At the 48th session of the Human Rights Council, the same CAP-LC filed another written statement, distributed on August 31, 2021, which focused on the seizure of real estate as a weapon to discriminate against religious and spiritual minorities. The case of the sacred land of Tai Ji Men seized, auctioned off, and confiscated in 2020 on the basis of an ill-founded tax bill concerning the year 1992 was the main example of the dangerous strategy presented in the statement.
A statement on corruption filed at the 49th session and distributed on February 9, 2022, also filed by CAP-LC, was the fourth document calling the attention of the Human Rights Council on the Tai Ji Men case, of which the corruption of some rogue bureaucrats was always a key factor.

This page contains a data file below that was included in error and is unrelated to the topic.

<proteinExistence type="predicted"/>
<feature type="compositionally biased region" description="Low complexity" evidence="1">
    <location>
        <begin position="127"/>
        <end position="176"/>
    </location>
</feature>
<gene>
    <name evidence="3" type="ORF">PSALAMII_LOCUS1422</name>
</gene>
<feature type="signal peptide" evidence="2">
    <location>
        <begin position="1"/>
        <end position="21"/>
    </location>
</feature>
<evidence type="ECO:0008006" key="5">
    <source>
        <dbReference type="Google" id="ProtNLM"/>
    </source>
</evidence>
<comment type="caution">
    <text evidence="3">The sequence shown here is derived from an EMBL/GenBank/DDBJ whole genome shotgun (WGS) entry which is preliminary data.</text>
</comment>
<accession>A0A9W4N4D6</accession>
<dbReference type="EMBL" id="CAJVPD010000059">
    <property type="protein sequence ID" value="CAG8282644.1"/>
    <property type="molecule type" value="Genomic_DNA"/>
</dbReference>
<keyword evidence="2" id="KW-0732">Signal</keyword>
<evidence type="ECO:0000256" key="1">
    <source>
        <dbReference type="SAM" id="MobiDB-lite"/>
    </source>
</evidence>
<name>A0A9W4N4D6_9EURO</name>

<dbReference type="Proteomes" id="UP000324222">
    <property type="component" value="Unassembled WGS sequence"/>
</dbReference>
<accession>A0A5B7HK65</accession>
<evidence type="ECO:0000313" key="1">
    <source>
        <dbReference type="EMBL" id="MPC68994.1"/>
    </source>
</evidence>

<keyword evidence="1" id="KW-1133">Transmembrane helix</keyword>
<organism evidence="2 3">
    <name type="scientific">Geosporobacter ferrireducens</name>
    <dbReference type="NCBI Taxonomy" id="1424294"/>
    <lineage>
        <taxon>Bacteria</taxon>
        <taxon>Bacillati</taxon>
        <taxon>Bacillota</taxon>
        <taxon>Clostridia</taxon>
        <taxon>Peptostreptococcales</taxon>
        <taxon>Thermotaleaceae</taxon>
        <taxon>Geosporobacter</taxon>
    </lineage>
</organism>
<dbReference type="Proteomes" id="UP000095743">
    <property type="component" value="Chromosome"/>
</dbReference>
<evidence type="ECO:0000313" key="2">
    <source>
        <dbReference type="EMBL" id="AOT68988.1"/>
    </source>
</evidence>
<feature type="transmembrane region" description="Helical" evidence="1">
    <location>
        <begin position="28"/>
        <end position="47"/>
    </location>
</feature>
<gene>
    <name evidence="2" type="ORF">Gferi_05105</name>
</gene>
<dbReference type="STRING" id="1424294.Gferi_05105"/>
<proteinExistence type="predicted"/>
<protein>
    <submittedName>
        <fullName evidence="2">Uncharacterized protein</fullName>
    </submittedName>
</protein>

At the 50th session of the Human Rights Council, CAP-LC filed yet another statement, distributed on June 1, 2022, on the review of Taiwan’s compliance with the two main United Nations human rights covenants, the International Covenant on Civil and Political Rights (ICCPR) and the International Covenant on Economic, Social and Cultural Rights (ICESCR). Taiwan incorporated the Two Covenants into its domestic law in 2009, and periodically asks international experts to review its performance in complying with them. However, CAP-LC noted, the most recent review of May 9–13, 2022, failed to consider the tax and freedom of religion or belief issues evidenced by the Tai Ji Men case.
The 51st session of the Human Right Council opened on September 12 and will continue until October 7, 2022. CAP-LC filed a new written statement, the sixth document on the Tai Ji Men case submitted to the Council and published on the Web site of the United Nations (the link may not open in all browsers and we also offer the document for download).